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New forensics coach returns to her love of teaching

October 27th, 2021

Cristy Dougherty


Bethel brought Cristy Dougherty back into teaching – beginning this semester with director of forensics and communication arts faculty roles – and she’s glad it did.

The assistant professor of communication arts was finishing her doctorate at the University of Denver and starting to look for jobs – in the middle of a pandemic – when she came across the opening at Bethel.

“I was wrapped up in the Ph.D.,” she says, “writing my dissertation on a fellowship, so I didn’t even have to teach. The job market was not fun during COVID, and I was trying to be more open to opportunities that I wouldn’t have thought I’d return to.”

The question – after working on a graduate degree in communication arts, did she want to “get back into speech again?”

She decided the answer was yes. “After a time of not teaching and doing a lot of writing, I was craving teamwork, and working with students.”

Dougherty was born and raised in Minnesota, where she was a high school and college forensics competitor. Speech, she says, “is the reason I went to [college] in the first place. I don’t think I would have done it without that.”

Her undergraduate degree is from Concordia College in Moorhead, Minn., where she first heard of Bethel College, because of Bethel’s strong reputation in the national intercollegiate forensics competition world.

Later, when Dougherty was coaching at Minnesota State University-Mankato, she met Mallory Marsh, then the director of forensics at Bethel.

Bethel “made so much sense,” she says. “It felt destined. It was perfect timing – I had just graduated [from DU], my lease was up.

“And I went to a similar college at Concordia, a small liberal arts school. I know the environment. I’ve lived it.

“I care more about teaching than anything, even my research, which I also love. Teaching is a passion, so I liked that Bethel is teaching-focused.”

And finally, she says, there is “the institutional support. Bethel cares so deeply about forensics and the arts. It was something I wanted to be a part of. I trusted my intuition and ended up here.”

Is Bethel’s legacy (one of only a literal handful of schools to have qualified for the American Forensic Association-National Individual Events Tournament every single year of its existence) intimidating?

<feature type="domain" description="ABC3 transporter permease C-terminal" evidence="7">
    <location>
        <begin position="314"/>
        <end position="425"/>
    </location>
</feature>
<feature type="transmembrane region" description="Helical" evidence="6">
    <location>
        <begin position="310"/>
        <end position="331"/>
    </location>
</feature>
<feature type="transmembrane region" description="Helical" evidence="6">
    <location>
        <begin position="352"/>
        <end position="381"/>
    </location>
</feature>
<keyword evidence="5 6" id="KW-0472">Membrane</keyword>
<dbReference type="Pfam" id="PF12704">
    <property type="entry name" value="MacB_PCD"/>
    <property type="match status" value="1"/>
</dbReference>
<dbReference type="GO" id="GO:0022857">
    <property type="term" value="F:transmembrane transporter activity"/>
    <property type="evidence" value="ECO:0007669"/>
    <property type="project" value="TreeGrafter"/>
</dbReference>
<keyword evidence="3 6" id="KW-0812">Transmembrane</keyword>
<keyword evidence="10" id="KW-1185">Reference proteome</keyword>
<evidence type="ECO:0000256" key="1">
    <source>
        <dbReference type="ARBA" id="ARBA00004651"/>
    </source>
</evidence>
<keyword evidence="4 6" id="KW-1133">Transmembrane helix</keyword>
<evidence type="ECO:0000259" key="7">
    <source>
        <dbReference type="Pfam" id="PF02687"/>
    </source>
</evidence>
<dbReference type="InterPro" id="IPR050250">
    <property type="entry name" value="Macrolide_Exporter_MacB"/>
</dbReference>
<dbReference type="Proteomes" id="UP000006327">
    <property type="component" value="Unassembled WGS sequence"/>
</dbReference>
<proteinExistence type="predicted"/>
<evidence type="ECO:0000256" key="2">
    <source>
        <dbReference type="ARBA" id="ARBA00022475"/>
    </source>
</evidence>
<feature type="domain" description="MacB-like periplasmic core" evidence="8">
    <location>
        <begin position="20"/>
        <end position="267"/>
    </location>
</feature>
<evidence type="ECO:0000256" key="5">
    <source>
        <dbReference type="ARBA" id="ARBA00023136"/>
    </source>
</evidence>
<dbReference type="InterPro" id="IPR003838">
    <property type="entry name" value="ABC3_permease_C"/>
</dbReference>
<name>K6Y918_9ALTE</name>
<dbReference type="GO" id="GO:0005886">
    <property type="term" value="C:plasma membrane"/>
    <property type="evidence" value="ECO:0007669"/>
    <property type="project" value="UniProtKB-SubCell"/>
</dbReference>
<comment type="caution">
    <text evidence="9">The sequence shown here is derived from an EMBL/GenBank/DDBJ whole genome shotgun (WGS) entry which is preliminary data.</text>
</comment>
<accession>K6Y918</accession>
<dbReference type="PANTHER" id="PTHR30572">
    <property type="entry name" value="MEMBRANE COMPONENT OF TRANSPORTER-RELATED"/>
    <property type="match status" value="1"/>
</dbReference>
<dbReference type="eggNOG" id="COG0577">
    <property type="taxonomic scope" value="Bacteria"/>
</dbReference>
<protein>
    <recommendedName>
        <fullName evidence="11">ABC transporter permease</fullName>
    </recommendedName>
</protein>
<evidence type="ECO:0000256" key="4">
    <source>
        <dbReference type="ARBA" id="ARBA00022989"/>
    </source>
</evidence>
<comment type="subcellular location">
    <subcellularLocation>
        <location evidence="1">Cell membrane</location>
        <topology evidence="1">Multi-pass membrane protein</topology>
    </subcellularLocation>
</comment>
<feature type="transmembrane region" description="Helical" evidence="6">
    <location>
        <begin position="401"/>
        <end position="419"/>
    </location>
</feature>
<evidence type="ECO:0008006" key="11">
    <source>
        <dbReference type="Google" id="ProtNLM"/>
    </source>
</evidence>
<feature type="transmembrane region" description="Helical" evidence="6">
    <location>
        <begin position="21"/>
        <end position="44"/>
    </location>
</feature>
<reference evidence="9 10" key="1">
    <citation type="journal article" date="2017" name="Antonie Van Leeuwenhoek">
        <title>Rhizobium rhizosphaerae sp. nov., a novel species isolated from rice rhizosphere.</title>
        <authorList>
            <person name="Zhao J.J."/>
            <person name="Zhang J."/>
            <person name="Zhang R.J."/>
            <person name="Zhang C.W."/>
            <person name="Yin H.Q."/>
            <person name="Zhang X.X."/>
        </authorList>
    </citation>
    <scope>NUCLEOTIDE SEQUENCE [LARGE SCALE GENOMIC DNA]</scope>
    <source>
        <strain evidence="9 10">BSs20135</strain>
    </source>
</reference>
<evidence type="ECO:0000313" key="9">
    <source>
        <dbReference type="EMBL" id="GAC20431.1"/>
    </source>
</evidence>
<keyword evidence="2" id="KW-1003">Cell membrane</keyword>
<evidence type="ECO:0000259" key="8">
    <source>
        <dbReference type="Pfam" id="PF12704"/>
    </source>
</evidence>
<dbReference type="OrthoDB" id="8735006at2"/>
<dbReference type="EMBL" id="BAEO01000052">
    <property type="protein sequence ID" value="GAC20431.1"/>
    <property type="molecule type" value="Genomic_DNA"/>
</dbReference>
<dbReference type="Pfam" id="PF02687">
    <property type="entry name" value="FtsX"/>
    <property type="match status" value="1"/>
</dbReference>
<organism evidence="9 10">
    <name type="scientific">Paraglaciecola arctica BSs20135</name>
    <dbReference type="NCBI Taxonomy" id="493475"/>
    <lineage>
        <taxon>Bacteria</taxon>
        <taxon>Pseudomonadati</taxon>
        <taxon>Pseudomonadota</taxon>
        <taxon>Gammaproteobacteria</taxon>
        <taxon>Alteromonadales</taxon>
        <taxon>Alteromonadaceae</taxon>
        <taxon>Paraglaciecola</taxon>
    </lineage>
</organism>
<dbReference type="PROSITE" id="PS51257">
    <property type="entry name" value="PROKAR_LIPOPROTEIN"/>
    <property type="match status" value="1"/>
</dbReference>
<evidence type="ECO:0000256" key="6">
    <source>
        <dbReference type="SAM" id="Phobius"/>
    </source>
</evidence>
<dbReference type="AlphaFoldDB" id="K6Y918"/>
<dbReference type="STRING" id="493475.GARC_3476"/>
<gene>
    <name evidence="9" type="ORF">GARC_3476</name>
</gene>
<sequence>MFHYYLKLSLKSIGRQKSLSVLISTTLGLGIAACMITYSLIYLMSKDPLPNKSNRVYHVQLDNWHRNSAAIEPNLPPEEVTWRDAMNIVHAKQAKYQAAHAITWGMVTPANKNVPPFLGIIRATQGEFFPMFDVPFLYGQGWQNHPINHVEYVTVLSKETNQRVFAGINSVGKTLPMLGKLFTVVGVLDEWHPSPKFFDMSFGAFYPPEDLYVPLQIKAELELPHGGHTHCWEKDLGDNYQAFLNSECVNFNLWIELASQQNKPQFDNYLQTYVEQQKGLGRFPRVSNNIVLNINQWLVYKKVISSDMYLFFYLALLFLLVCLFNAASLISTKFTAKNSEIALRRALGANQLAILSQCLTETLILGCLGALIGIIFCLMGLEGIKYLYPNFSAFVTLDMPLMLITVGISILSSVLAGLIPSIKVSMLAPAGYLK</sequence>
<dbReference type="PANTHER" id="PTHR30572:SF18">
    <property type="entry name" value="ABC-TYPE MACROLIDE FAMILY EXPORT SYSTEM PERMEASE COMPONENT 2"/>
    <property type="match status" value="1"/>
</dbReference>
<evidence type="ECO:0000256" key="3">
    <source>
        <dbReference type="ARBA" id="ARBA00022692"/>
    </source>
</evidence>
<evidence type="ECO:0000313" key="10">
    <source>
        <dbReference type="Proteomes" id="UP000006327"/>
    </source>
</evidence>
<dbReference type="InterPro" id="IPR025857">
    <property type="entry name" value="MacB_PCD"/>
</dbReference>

Not to Dougherty. “It’s great,” she says. “We have resources. The tradition has been created – it’s solid and firm. The support is there. That’s the most important part.

“After I took the job, I got several messages [from colleagues] along the line of ‘We want to see Bethel forensics survive.’ They have missed Bethel’s presence.

“This legacy helps new coaches like me who need connections, who have never directed my own team. I think it’s a really important feature of the team’s success.”

Her goal for this first year is “to create a solid, stable foundation for the team. I’m focused on creating a sense of structure that seems to be working.

“I’m putting a lot of emphasis on my seniors who are about to graduate. They deserve a good season and to be able to do some things they never got to do.

“For my freshmen, I’m asking them to step into leadership. I implemented warm-ups at team meetings, and I’m getting freshmen to lead the warm-ups and learn how to teach new students.

“It’s all about creating a team culture,” she says. “I’m a competitive person but right now I need to really work on the foundation.”

She says the work is “challenging – a new experience” but the reward is that “the students are great. They’re passionate and funny. They always make my day so much better.”

Bethel is a four-year liberal arts college founded in 1887 and is the oldest Mennonite college in North America. Known for academic excellence, Bethel ranks at #15 in the Washington Monthly list of “Best Bachelor’s Colleges” and #31 in U.S. News & World Report, Best Regional Colleges Midwest, both for 2021-22. Bethel was the only Kansas college or university selected for the American Association of College & Universities’ 2021 Institute on Truth, Racial Healing and Transformation, and has been named a TRHT Campus Center. For more information, see

About Bethel

As the first Mennonite college founded in North America, Bethel College celebrates a tradition of progressive Christian liberal arts education, diversity within community, and lifelong learning.